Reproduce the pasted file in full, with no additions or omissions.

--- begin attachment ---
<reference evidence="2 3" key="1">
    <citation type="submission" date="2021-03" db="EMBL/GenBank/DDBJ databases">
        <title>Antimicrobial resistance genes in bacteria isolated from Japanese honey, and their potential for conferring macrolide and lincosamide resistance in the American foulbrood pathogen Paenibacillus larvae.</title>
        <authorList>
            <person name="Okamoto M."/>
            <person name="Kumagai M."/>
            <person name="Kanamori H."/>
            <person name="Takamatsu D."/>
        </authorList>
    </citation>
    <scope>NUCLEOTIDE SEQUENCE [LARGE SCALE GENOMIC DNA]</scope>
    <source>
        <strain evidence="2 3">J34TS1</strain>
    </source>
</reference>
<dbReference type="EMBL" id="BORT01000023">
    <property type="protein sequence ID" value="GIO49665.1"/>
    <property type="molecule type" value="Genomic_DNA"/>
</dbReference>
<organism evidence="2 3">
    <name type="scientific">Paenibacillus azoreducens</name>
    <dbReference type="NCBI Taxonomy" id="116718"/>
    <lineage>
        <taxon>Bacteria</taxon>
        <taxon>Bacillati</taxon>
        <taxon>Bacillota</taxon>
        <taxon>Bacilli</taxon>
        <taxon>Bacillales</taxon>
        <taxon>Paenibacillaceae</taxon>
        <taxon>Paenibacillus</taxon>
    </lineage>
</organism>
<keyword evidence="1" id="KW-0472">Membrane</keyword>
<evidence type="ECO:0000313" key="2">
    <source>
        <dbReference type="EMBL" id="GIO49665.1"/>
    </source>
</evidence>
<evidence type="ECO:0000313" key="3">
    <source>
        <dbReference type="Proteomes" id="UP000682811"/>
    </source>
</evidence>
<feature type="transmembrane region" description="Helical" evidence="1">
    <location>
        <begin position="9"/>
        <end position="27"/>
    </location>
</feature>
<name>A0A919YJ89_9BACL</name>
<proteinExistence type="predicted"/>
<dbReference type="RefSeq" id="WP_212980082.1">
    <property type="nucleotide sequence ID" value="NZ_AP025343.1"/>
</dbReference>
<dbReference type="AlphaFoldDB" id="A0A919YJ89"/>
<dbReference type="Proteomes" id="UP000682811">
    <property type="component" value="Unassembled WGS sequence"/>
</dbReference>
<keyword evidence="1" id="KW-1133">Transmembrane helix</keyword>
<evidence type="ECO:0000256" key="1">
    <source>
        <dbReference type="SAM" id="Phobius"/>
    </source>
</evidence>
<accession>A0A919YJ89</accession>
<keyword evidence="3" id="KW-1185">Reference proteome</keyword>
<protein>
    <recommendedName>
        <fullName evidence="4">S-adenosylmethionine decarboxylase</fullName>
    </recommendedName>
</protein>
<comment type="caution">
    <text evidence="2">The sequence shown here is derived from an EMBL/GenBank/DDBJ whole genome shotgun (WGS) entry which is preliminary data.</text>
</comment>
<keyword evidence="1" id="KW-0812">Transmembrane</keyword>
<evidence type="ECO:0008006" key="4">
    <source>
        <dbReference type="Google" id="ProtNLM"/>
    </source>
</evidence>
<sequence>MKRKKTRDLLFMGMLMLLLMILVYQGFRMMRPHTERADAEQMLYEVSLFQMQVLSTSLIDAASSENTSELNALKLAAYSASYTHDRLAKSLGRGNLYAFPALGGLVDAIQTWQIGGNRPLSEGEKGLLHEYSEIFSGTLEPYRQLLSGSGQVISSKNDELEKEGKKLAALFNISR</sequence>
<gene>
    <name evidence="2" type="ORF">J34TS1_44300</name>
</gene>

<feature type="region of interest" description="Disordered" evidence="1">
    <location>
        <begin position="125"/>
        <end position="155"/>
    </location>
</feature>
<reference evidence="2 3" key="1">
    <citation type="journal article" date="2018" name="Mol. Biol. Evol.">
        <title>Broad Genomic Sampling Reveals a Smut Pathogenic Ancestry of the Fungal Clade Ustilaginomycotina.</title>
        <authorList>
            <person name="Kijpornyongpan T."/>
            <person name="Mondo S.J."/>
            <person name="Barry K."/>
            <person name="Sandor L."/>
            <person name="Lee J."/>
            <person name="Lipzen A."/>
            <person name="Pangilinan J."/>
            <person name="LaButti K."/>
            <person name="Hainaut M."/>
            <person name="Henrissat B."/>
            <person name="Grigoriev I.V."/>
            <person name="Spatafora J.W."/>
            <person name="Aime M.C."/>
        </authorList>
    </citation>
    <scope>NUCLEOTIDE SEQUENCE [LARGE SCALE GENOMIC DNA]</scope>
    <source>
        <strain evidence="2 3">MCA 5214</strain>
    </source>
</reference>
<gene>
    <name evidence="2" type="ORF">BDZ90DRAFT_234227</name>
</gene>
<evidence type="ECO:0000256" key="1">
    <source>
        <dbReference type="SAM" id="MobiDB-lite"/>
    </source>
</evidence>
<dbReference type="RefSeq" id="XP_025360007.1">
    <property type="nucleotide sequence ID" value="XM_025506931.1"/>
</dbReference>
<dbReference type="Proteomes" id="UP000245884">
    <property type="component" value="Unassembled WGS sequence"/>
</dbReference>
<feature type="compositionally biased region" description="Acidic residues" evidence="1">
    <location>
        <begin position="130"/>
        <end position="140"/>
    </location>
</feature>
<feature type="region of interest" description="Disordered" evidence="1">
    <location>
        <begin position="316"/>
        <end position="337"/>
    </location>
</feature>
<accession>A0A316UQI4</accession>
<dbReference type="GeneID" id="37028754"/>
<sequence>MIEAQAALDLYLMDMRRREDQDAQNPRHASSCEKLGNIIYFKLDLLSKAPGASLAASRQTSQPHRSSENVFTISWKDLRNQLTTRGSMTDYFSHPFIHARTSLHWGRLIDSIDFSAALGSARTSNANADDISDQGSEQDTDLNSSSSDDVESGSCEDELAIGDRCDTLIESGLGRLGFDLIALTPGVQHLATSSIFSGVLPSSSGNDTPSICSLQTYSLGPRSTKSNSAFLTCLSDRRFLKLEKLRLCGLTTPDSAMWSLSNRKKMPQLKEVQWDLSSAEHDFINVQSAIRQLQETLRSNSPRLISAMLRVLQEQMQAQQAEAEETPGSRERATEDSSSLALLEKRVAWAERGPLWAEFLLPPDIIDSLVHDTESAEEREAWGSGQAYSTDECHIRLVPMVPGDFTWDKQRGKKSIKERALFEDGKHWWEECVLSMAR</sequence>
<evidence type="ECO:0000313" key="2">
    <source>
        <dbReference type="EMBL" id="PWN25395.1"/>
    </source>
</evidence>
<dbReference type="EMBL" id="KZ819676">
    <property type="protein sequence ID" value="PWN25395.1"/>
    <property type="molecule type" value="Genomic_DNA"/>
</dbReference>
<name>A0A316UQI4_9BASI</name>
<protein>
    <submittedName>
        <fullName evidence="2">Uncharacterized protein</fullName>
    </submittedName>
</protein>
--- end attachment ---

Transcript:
<reference evidence="2 3" key="1">
    <citation type="submission" date="2021-03" db="EMBL/GenBank/DDBJ databases">
        <title>Antimicrobial resistance genes in bacteria isolated from Japanese honey, and their potential for conferring macrolide and lincosamide resistance in the American foulbrood pathogen Paenibacillus larvae.</title>
        <authorList>
            <person name="Okamoto M."/>
            <person name="Kumagai M."/>
            <person name="Kanamori H."/>
            <person name="Takamatsu D."/>
        </authorList>
    </citation>
    <scope>NUCLEOTIDE SEQUENCE [LARGE SCALE GENOMIC DNA]</scope>
    <source>
        <strain evidence="2 3">J34TS1</strain>
    </source>
</reference>
<dbReference type="EMBL" id="BORT01000023">
    <property type="protein sequence ID" value="GIO49665.1"/>
    <property type="molecule type" value="Genomic_DNA"/>
</dbReference>
<organism evidence="2 3">
    <name type="scientific">Paenibacillus azoreducens</name>
    <dbReference type="NCBI Taxonomy" id="116718"/>
    <lineage>
        <taxon>Bacteria</taxon>
        <taxon>Bacillati</taxon>
        <taxon>Bacillota</taxon>
        <taxon>Bacilli</taxon>
        <taxon>Bacillales</taxon>
        <taxon>Paenibacillaceae</taxon>
        <taxon>Paenibacillus</taxon>
    </lineage>
</organism>
<keyword evidence="1" id="KW-0472">Membrane</keyword>
<evidence type="ECO:0000313" key="2">
    <source>
        <dbReference type="EMBL" id="GIO49665.1"/>
    </source>
</evidence>
<evidence type="ECO:0000313" key="3">
    <source>
        <dbReference type="Proteomes" id="UP000682811"/>
    </source>
</evidence>
<feature type="transmembrane region" description="Helical" evidence="1">
    <location>
        <begin position="9"/>
        <end position="27"/>
    </location>
</feature>
<name>A0A919YJ89_9BACL</name>
<proteinExistence type="predicted"/>
<dbReference type="RefSeq" id="WP_212980082.1">
    <property type="nucleotide sequence ID" value="NZ_AP025343.1"/>
</dbReference>
<dbReference type="AlphaFoldDB" id="A0A919YJ89"/>
<dbReference type="Proteomes" id="UP000682811">
    <property type="component" value="Unassembled WGS sequence"/>
</dbReference>
<keyword evidence="1" id="KW-1133">Transmembrane helix</keyword>
<evidence type="ECO:0000256" key="1">
    <source>
        <dbReference type="SAM" id="Phobius"/>
    </source>
</evidence>
<accession>A0A919YJ89</accession>
<keyword evidence="3" id="KW-1185">Reference proteome</keyword>
<protein>
    <recommendedName>
        <fullName evidence="4">S-adenosylmethionine decarboxylase</fullName>
    </recommendedName>
</protein>
<comment type="caution">
    <text evidence="2">The sequence shown here is derived from an EMBL/GenBank/DDBJ whole genome shotgun (WGS) entry which is preliminary data.</text>
</comment>
<keyword evidence="1" id="KW-0812">Transmembrane</keyword>
<evidence type="ECO:0008006" key="4">
    <source>
        <dbReference type="Google" id="ProtNLM"/>
    </source>
</evidence>
<sequence>MKRKKTRDLLFMGMLMLLLMILVYQGFRMMRPHTERADAEQMLYEVSLFQMQVLSTSLIDAASSENTSELNALKLAAYSASYTHDRLAKSLGRGNLYAFPALGGLVDAIQTWQIGGNRPLSEGEKGLLHEYSEIFSGTLEPYRQLLSGSGQVISSKNDELEKEGKKLAALFNISR</sequence>
<gene>
    <name evidence="2" type="ORF">J34TS1_44300</name>
</gene>

<feature type="region of interest" description="Disordered" evidence="1">
    <location>
        <begin position="125"/>
        <end position="155"/>
    </location>
</feature>
<reference evidence="2 3" key="1">
    <citation type="journal article" date="2018" name="Mol. Biol. Evol.">
        <title>Broad Genomic Sampling Reveals a Smut Pathogenic Ancestry of the Fungal Clade Ustilaginomycotina.</title>
        <authorList>
            <person name="Kijpornyongpan T."/>
            <person name="Mondo S.J."/>
            <person name="Barry K."/>
            <person name="Sandor L."/>
            <person name="Lee J."/>
            <person name="Lipzen A."/>
            <person name="Pangilinan J."/>
            <person name="LaButti K."/>
            <person name="Hainaut M."/>
            <person name="Henrissat B."/>
            <person name="Grigoriev I.V."/>
            <person name="Spatafora J.W."/>
            <person name="Aime M.C."/>
        </authorList>
    </citation>
    <scope>NUCLEOTIDE SEQUENCE [LARGE SCALE GENOMIC DNA]</scope>
    <source>
        <strain evidence="2 3">MCA 5214</strain>
    </source>
</reference>
<gene>
    <name evidence="2" type="ORF">BDZ90DRAFT_234227</name>
</gene>
<evidence type="ECO:0000256" key="1">
    <source>
        <dbReference type="SAM" id="MobiDB-lite"/>
    </source>
</evidence>
<dbReference type="RefSeq" id="XP_025360007.1">
    <property type="nucleotide sequence ID" value="XM_025506931.1"/>
</dbReference>
<dbReference type="Proteomes" id="UP000245884">
    <property type="component" value="Unassembled WGS sequence"/>
</dbReference>
<feature type="compositionally biased region" description="Acidic residues" evidence="1">
    <location>
        <begin position="130"/>
        <end position="140"/>
    </location>
</feature>
<feature type="region of interest" description="Disordered" evidence="1">
    <location>
        <begin position="316"/>
        <end position="337"/>
    </location>
</feature>
<accession>A0A316UQI4</accession>
<dbReference type="GeneID" id="37028754"/>
<sequence>MIEAQAALDLYLMDMRRREDQDAQNPRHASSCEKLGNIIYFKLDLLSKAPGASLAASRQTSQPHRSSENVFTISWKDLRNQLTTRGSMTDYFSHPFIHARTSLHWGRLIDSIDFSAALGSARTSNANADDISDQGSEQDTDLNSSSSDDVESGSCEDELAIGDRCDTLIESGLGRLGFDLIALTPGVQHLATSSIFSGVLPSSSGNDTPSICSLQTYSLGPRSTKSNSAFLTCLSDRRFLKLEKLRLCGLTTPDSAMWSLSNRKKMPQLKEVQWDLSSAEHDFINVQSAIRQLQETLRSNSPRLISAMLRVLQEQMQAQQAEAEETPGSRERATEDSSSLALLEKRVAWAERGPLWAEFLLPPDIIDSLVHDTESAEEREAWGSGQAYSTDECHIRLVPMVPGDFTWDKQRGKKSIKERALFEDGKHWWEECVLSMAR</sequence>
<evidence type="ECO:0000313" key="2">
    <source>
        <dbReference type="EMBL" id="PWN25395.1"/>
    </source>
</evidence>
<dbReference type="EMBL" id="KZ819676">
    <property type="protein sequence ID" value="PWN25395.1"/>
    <property type="molecule type" value="Genomic_DNA"/>
</dbReference>
<name>A0A316UQI4_9BASI</name>
<protein>
    <submittedName>
        <fullName evidence="2">Uncharacterized protein</fullName>
    </submittedName>
</protein>